Then again, that might possibly change if I ever went on an long exercise with 30 kg of equipment.
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Old September 5th, 2008   #70
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Wow you maid a pretty good review of all the major bullets types. Just a few things though. Even in 6.8 or 6.5 you can still have 30 round mags just like the AK-47 in 7.62 has 30 round mags. There are deeper penetration 5.56 rounds out there I think there called SS109 but I'm not sure correct me if I'm wrong that is better for armor penetration. Also according to most sites I've read the M4 has an effective range of 400-600m which based over the past 100 years of warfare most combat never takes place at those ranges, mostly at 300yd or less and if the combat takes place at longer ranges than that's what snipers are used for.
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Old September 5th, 2008   #71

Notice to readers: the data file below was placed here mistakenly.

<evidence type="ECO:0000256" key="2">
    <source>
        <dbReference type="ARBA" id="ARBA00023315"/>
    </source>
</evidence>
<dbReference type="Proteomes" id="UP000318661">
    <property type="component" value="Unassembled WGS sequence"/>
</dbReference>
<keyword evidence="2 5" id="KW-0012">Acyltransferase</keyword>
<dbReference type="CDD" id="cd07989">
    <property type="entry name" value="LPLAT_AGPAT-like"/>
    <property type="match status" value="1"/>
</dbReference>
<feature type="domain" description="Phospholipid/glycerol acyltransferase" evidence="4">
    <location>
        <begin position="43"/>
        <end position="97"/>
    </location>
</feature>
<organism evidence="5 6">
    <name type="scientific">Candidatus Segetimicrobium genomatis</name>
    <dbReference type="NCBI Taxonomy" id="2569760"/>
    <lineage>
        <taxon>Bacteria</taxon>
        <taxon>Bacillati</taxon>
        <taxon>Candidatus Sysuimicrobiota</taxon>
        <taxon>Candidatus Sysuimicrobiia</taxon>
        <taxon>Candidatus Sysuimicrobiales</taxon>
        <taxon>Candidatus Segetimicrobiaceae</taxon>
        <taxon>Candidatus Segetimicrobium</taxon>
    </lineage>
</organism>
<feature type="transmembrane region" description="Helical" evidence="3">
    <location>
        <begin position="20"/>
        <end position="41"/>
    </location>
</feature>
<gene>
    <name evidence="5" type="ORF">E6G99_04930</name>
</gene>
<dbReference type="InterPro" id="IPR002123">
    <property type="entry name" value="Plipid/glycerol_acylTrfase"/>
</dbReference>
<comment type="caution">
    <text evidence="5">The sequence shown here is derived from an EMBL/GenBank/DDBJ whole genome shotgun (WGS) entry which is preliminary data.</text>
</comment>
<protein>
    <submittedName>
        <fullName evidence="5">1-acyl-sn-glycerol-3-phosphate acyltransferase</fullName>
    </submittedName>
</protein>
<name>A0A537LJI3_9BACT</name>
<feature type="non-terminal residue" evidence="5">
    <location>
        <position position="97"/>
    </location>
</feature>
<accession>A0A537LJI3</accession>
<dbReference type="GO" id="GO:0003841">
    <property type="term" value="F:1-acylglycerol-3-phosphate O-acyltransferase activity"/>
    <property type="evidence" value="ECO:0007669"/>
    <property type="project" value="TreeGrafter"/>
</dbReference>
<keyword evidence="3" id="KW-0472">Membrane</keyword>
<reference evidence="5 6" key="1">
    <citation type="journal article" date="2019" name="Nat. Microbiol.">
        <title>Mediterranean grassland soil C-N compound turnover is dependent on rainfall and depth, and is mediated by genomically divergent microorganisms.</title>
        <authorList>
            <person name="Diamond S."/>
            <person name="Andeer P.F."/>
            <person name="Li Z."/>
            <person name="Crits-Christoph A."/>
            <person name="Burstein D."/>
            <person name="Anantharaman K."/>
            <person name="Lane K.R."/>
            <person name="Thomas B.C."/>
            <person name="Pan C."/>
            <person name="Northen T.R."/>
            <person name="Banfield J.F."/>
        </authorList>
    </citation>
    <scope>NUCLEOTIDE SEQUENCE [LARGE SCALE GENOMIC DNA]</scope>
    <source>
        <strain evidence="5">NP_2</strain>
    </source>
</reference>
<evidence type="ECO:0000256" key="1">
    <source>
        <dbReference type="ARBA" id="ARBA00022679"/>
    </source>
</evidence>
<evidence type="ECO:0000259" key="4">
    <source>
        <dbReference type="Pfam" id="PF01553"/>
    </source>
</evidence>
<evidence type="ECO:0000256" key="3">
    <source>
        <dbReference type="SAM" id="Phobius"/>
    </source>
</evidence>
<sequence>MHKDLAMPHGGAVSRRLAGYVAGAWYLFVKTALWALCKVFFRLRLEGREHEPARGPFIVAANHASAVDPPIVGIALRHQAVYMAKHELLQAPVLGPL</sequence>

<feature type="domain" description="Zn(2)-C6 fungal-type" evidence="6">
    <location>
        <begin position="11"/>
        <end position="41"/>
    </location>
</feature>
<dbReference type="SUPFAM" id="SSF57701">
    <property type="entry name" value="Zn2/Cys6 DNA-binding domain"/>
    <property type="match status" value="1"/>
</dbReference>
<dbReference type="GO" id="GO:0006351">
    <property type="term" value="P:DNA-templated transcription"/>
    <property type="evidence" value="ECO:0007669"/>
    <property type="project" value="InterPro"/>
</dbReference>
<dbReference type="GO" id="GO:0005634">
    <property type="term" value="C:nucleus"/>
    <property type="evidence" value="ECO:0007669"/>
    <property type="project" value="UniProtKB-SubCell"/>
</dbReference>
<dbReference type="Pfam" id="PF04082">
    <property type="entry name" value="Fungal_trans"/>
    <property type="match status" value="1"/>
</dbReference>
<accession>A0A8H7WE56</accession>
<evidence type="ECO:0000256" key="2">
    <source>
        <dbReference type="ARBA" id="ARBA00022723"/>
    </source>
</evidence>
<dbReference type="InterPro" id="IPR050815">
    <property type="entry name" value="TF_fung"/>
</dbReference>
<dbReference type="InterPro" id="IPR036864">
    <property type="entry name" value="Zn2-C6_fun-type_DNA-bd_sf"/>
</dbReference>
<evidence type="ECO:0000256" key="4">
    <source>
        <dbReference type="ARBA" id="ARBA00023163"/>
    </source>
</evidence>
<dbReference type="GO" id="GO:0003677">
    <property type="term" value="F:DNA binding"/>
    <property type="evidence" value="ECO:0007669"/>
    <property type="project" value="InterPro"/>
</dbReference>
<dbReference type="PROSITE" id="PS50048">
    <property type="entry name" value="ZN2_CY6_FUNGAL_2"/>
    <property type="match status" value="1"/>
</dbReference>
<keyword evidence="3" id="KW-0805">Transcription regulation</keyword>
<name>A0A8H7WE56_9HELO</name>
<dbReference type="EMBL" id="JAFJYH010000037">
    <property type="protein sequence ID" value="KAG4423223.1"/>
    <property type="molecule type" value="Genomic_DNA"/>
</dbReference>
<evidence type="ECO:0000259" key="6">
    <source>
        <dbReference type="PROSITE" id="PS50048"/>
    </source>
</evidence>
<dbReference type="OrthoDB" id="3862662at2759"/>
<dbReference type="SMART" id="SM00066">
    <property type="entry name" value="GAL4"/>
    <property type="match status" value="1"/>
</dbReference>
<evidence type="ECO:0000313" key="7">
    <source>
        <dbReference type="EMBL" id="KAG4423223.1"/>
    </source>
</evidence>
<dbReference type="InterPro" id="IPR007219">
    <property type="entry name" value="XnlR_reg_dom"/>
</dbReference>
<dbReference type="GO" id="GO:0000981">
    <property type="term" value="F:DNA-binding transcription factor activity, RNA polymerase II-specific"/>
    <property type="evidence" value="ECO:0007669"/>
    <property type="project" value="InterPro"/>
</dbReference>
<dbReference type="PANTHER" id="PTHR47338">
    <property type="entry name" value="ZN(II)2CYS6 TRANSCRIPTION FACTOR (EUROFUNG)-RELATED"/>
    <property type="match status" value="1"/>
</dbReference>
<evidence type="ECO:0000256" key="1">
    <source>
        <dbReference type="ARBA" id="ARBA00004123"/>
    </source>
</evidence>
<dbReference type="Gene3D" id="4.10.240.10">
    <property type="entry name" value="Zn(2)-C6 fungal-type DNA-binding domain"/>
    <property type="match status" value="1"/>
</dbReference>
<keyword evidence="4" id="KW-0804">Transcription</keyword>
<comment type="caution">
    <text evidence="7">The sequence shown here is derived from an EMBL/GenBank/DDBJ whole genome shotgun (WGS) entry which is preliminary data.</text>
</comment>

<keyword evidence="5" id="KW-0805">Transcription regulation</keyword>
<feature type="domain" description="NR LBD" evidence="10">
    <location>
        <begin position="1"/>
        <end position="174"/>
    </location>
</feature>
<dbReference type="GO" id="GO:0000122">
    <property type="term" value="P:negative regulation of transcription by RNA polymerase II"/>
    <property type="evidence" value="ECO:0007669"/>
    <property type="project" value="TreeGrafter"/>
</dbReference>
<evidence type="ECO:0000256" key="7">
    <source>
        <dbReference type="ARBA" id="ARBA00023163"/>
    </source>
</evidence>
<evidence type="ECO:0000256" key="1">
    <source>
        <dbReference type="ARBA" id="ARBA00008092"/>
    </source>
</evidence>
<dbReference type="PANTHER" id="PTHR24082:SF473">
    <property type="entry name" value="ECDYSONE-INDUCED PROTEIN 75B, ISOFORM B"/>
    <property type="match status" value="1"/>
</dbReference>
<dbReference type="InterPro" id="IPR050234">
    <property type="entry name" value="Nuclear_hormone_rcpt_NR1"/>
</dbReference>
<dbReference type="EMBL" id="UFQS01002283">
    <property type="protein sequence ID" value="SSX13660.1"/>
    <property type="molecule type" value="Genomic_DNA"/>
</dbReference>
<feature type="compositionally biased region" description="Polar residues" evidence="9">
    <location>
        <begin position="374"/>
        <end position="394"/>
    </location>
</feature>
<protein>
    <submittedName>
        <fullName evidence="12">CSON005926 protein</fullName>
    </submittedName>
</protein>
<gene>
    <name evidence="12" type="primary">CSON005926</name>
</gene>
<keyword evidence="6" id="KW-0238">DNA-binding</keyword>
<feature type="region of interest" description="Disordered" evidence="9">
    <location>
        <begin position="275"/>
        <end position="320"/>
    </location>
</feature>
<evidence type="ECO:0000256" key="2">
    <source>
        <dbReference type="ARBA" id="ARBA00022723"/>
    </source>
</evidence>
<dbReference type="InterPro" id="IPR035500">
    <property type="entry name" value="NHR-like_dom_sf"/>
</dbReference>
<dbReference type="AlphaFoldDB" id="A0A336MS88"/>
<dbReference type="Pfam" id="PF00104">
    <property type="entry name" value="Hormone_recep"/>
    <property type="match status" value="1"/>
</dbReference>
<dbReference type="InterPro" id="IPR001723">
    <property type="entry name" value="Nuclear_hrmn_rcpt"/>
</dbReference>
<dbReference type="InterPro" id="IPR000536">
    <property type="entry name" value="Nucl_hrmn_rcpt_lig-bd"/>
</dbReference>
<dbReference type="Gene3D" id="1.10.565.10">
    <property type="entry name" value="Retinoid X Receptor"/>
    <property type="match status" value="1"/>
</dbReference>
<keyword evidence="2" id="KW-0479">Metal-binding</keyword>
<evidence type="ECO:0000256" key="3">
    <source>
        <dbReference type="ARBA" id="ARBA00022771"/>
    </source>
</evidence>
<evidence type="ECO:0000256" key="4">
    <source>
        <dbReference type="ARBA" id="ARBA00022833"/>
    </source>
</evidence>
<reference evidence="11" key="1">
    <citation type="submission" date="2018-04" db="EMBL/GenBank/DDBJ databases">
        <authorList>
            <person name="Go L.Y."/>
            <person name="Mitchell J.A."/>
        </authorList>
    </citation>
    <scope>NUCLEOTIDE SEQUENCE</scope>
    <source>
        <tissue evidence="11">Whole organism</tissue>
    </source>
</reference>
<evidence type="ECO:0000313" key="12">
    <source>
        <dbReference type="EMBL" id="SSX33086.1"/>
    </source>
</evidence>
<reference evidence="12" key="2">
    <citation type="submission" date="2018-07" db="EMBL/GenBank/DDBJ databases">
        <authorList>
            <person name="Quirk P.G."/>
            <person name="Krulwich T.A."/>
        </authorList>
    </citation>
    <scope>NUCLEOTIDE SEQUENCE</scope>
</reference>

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Yeah, I know, but if you're after fragmentation in the ammo, the M4 isn't so good outside of a hundred metres or so. I've even heard that it has problems fragmenting outside of 25 metres, but I'm taking that with a pinch of salt. Besides this, soldiers will occasionally come into contact with an enemy outside of these ranges (hence the need for M14s in Afghanistan) and apparently soldiers with the M4 have had trouble hitting isurgents at that distance, although it has been suggested that the reason for this is that their red dot scope actually obscures the enemy at that distance.

With the 30 round mag thing, i know that, but I'm just giving the details for the current sized magazines for the respective rounds. They could very well become 30 round mags if the military adopted them, but the 26 and 28 round magazines might also allow the military to keep the current load-out weight, but that's just a guess and not even an informed one at that. I would ahve to know the weight of a fully loaded 5.56 mag and the weights of a fully loaded 6.5 and 6.8.

As for the better penetration rounds, I've heard of them but I haven't heard all that much. If they improve the performance of the 5.56 enough that it is a good all-rounder, then who am I to argue? Maybe they should even produce an overpressure round for soldiers armed with the M4 on patrol in non-urban areas or copy the best features from the Russian's 5.45 mm round (the hollow tip, which also leads to better accuracy at long ranges)?

Just a couple of thoughts.